The U.S. Naval Institute is maintaining and preserving the former Naval Historical Foundation website so readers and former NHF members can still access past issues of Pull Together and other content. NHF has decommissioned and is no longer accepting new members or donations. NHF members are being converted to members of the Naval Institute. If you have questions, please contact the Naval Institute via email at [email protected] or by phone at 800-233-8764.Not a member of the Naval Institute? Here’s how to join!

Leyte 1944: The Soldiers’ Battle

Reviewed by Dr. Richard H. Gribling

Leyte 1944: The Soldiers’ Battle was written by Nathan N. Prefer, a military historian with graduate degrees in military history. His prior books include The Battle for Tinian: Vital Stepping Stone in America’s War Against Japan, Eisenhower’s Thorn on the Rhine: The Battles for the Colmar Pocket, 1944-45 and MacArthur’s New Guinea Campaign: March-August 1944.

When the reader first opens Leyte 1944, you are struck with the realization that this is a detailed account of the day to day slogging of intense ground combat as it played out in the Philippines Theater of Operation during World War II. The author does a good job of getting into the minds of the tactical commanders on both sides. This is accomplished because the book is magnificently referenced with an abundance of primary sources. The reader takes away the sense that the grimy battle fought in Leyte was a test of wills between resolute Japanese infantry battalions defending their homeland and a determined American force that accepted the high degree of violence but ultimately knew they would be victorious. Leyte 1944 has three main parts. First, it lays out the “why” of the allied strategy and explains the importance of launching the Philippines Operation at all. Early in Leyte 1944, the author describes the intense debate within the Joint Chiefs and the War Department as to whether all the energy and resources should be directed either at Formosa or the southern Philippine Islands. Only one option was feasible. Protection of the advancing US Naval Fleet and the ability to quickly build air bases to project power onto the home Japanese Islands was the deciding factor. It didn’t hurt to have the persuasive General Douglas MacArthur backing the Philippine side, as well.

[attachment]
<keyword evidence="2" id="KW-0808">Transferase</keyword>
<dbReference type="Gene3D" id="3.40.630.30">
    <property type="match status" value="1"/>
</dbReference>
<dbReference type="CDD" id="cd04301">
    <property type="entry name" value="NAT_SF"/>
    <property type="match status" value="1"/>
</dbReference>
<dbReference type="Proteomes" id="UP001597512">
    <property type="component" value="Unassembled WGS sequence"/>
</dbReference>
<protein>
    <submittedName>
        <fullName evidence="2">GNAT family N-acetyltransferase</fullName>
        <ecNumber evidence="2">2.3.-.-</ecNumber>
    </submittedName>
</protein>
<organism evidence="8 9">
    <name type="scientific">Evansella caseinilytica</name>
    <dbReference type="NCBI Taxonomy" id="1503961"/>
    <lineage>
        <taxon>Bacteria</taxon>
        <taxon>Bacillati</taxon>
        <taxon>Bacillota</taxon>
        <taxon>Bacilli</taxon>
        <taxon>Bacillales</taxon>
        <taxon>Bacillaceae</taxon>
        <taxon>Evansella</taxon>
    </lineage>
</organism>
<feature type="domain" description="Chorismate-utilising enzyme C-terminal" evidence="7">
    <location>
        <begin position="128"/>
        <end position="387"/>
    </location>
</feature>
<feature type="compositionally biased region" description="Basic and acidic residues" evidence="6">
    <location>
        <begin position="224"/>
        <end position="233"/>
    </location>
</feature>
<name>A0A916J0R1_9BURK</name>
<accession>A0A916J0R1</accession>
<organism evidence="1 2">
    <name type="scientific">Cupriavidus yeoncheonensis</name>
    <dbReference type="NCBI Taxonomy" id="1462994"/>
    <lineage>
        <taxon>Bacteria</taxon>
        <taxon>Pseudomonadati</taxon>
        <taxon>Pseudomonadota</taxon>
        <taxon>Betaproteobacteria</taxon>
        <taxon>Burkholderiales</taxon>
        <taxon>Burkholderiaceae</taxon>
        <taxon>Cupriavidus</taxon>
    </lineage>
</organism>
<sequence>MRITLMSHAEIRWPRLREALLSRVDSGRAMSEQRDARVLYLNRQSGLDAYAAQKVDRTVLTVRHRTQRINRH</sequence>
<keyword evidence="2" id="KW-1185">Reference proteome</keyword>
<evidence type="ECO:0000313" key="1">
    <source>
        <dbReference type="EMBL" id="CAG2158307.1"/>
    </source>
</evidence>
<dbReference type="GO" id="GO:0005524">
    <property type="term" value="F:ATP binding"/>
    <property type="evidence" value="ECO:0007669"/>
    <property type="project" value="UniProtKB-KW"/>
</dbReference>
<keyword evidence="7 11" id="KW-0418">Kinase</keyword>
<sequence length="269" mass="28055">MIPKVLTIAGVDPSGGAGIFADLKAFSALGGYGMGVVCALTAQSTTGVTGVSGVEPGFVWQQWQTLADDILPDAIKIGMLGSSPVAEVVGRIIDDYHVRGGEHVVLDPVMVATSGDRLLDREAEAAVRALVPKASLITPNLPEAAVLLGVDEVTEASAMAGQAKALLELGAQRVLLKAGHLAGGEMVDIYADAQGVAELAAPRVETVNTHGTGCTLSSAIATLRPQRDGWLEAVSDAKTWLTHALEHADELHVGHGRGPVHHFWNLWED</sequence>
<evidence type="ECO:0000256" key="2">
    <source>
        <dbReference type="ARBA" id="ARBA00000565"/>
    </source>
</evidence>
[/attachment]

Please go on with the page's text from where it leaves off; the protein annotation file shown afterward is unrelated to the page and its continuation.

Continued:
Second, the reader gets a gruesome picture of attrition warfare where key terrain only counts as temporary leverage until the next attack begins against the next Japanese defensive position. Likewise, he realistically describes how the Japanese battalions, plagued with limited resources, could only respond with repeated counter attacks in order to slow the US ground gains. For the next six chapters, the reader vividly experiences the daily grind of troops (from both sides), moving through the unforgiving terrain of perpetual valley’s and mountains that strain the stamina and will of all concerned. The author ends this view in chapter 8, “The Last Valley”. What makes these detailed descriptions of the yard by yard of infantry fighting interesting, is the author’s successful ability to weave in the important operational objectives of the US regiments with the individual stories from the generals, colonels, captains, sergeants, and privates. The author wants the reader to understand that it’s the blood, sweat, and sacrifice of the individuals that made the ground war in Leyte successful.

Third, and finally, the author wraps up this detailed historical account in the last two chapters entitled “The Japanese Retreat and the Bitter End” which marks the last great decisive battles in the Leyte operation before the Japanese home islands could be invaded. At the end of the book, the author summarizes the importance of the Leyte experience when he quotes “General Yamashita who was testifying after the war to the US Military Commission saying, ‘After the loss of Leyte…I realized that decisive battle was impossible.’ Leyte then, had proven to be the decisive ground battle of the war in the Southwest Theater of Operations.’” (Prefer, page 312).

There is one distractor in this marvelous book that needs mentioning, however. The author writes an amazing detailed account of the daily grind of ground combat. But the reference maps do not compliment the excellent accounts. Better maps, in color, would add a good bit to the reader’s understanding of this intricate battlefield. 

Dr. Richard H. Gribling, is a professor on the faculty of the Joint Combined Warfighting School for the past twelve years. He is a retired US Army colonel and is a contributor to the Great Captains series and Staff Ride contributor to the college.

Leyte 1944: The Soldiers’ Battle (Nathan N. Prefer, Casemate Publishers, Havertown, PA and Oxford, UK, 2012, Paperback 2019)

Spread the word. Share this post!